The agreement hasn’t gone unnoticed outside of the United States. Competition officials of the European Commission have announced their intention to undertake their own review. Competition spokesperson Jonathan Todd has said that as far back as mid-July the Commission took the decision to "open a preliminary investigation on our own initiative into potential effects of the Google-Yahoo agreement on competition in the European Economic Area (EEA) market."
The EC is making this move despite Yahoo’s and Google’s claim that the deal would only take force in the United States and Canada. Certainly the EC believes there are grounds for concern that the influence of it will be felt at a much wider level.
Whatever the final outcome, this kind of attention is the last thing Google needs at the end of a terrible year. The luster has finally been stripped from a company that has until now been seen as one of the good guys, even as an ally of ordinary people against big business and corporate values.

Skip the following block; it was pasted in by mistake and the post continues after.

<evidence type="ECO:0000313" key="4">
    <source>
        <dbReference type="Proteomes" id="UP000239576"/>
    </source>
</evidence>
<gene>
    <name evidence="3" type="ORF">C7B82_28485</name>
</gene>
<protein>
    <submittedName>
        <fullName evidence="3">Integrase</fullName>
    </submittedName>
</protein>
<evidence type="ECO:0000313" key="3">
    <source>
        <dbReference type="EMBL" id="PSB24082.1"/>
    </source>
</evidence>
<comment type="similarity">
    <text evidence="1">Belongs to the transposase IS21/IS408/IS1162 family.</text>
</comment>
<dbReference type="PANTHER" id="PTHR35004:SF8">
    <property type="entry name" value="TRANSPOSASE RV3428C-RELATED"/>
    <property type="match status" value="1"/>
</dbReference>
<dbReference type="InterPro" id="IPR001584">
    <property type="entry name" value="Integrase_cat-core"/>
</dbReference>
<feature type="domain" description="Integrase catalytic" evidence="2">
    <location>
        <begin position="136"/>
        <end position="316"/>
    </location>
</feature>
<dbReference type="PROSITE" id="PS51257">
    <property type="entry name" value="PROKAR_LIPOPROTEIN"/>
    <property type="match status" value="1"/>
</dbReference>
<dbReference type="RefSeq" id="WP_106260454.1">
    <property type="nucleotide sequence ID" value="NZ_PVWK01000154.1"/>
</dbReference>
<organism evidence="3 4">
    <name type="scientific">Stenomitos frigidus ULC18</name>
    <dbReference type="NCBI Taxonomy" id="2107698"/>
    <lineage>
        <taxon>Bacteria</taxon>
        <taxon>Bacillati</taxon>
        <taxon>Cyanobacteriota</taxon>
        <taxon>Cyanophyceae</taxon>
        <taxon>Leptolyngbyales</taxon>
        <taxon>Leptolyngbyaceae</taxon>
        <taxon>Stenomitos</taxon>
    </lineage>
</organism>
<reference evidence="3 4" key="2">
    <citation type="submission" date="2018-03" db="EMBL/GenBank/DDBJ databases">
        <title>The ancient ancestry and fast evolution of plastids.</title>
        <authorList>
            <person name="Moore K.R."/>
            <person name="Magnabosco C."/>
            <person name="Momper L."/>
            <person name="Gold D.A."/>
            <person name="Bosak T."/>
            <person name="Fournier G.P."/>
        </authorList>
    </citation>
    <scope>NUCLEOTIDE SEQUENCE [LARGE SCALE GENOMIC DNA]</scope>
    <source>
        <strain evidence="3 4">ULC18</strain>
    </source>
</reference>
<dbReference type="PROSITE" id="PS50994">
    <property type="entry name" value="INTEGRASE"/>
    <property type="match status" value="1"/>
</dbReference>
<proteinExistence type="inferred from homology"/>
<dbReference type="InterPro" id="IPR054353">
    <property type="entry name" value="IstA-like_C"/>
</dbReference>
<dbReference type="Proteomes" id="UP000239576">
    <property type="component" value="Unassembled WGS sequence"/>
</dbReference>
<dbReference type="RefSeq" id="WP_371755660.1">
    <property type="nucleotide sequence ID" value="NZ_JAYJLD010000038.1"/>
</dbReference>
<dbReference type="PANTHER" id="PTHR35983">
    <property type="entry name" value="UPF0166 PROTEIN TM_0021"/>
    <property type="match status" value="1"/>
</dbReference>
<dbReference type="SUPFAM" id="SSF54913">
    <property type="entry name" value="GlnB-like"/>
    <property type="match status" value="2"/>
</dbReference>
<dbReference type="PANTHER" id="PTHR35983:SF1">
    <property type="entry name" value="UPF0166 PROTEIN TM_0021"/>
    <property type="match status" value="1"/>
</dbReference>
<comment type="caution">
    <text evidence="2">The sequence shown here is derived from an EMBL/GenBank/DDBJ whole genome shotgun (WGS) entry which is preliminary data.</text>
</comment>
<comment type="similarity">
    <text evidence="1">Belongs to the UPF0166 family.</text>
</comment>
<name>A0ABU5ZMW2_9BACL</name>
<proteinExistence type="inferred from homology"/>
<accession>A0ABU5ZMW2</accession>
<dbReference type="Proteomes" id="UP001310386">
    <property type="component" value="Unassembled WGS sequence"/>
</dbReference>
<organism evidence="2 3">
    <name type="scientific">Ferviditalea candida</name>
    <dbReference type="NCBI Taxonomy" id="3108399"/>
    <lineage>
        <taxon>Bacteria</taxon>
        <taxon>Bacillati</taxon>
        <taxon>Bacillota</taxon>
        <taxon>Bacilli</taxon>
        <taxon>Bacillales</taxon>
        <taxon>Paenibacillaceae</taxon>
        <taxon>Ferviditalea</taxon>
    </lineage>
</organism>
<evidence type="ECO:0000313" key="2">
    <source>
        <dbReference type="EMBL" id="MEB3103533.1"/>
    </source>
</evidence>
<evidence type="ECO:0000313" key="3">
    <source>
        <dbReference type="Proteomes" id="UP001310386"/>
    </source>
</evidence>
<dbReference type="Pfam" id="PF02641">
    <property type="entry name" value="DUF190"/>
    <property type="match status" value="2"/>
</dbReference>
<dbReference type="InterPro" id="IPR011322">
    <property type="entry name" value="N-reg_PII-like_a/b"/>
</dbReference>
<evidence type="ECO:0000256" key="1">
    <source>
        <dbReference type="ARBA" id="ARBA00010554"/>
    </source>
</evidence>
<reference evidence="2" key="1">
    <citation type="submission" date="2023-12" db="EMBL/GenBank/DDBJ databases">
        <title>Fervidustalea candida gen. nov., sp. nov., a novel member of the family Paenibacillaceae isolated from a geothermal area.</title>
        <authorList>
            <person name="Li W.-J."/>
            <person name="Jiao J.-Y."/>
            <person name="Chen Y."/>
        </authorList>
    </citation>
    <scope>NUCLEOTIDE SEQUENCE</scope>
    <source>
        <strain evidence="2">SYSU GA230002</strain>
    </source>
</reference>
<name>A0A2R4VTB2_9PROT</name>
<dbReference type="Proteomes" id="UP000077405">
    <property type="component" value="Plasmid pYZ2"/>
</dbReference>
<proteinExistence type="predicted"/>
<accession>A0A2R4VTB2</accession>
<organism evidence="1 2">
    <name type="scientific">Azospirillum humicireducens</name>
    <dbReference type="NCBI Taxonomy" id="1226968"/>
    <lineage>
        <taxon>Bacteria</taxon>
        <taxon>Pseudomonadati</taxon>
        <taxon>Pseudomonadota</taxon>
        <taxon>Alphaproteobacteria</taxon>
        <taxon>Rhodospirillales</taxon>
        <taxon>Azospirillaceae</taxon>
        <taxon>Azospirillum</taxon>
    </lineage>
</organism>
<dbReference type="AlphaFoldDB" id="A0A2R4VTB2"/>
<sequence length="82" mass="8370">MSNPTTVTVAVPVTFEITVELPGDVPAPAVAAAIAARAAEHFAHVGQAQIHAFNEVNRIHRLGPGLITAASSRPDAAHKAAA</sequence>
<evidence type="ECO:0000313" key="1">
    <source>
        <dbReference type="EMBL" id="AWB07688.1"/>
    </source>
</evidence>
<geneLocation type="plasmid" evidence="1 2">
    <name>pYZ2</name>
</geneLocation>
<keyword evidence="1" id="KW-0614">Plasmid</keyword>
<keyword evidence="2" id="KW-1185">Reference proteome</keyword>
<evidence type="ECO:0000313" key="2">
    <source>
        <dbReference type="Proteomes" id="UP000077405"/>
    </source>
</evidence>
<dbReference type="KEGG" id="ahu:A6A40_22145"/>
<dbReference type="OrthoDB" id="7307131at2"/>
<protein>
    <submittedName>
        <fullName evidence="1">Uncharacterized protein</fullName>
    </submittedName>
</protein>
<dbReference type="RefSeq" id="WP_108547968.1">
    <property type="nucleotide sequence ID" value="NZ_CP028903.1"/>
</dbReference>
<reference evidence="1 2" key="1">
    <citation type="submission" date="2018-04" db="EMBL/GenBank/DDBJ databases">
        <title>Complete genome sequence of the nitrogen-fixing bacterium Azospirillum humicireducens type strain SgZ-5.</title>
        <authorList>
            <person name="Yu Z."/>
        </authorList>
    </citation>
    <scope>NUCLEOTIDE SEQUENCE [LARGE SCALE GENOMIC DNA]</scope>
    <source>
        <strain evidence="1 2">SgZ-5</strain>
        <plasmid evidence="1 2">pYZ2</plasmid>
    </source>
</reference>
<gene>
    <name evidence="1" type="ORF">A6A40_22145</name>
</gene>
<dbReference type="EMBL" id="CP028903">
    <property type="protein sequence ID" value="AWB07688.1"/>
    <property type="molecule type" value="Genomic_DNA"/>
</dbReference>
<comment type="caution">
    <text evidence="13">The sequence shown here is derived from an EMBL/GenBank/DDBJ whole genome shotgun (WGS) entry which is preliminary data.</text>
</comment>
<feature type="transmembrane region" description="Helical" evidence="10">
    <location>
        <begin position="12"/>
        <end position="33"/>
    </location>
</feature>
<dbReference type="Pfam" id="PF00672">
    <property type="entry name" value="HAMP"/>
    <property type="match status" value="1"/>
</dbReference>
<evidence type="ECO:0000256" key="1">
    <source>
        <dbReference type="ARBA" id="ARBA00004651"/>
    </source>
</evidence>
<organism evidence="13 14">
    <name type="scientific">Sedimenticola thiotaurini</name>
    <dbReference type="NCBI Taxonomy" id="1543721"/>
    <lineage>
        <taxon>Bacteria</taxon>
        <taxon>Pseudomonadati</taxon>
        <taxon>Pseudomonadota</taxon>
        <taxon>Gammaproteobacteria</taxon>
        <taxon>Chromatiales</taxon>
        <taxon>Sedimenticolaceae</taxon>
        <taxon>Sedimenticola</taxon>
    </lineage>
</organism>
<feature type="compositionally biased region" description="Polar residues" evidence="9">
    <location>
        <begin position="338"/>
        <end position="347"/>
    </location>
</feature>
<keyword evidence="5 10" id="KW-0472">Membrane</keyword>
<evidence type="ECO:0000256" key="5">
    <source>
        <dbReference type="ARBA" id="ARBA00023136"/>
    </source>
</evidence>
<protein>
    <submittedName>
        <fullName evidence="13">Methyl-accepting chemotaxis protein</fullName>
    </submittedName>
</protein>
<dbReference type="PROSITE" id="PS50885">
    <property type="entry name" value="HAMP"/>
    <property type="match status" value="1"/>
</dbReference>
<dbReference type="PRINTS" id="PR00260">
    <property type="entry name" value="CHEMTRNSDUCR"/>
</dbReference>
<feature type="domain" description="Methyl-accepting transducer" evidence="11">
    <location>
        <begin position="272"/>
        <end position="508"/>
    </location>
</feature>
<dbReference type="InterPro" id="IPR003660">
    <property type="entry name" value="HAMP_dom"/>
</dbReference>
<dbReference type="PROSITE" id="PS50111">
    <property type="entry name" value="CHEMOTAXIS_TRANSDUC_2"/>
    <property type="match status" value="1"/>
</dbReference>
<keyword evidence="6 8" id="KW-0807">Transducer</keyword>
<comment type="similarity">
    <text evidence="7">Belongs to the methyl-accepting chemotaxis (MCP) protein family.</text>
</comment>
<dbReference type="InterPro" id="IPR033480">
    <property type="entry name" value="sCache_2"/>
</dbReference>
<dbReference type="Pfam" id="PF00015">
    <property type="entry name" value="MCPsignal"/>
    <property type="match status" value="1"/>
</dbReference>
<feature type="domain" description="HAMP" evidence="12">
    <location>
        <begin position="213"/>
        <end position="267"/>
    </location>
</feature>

At a time when the threadbare value system of the corporate world is being ruthlessly exposed through the tribulations of America’s biggest financial institutions, Google might reasonably have expected to find itself gaining credibility. Indeed, one can’t deny the good it has tried to accomplish with the Google Foundation and other initiatives, to say nothing of its main task of helping many millions of users find useful information on the Internet.
Instead, however, Google continues to struggle to preserve its ever-diminishing reputation. As Jeffrey Chester points out, "making money shouldn’t be the sole motivation for behavior." More importantly, he believes that Google at the very least "should have been able to acknowledge that a major deal with its leading search competitor raises serious questions worthy of broad debate and critical analysis."
Sadly this seems to be a lesson the Internet’s biggest player still has to learn. For its own sake and ours, let’s hope it does so before such a realization is forced on it from above.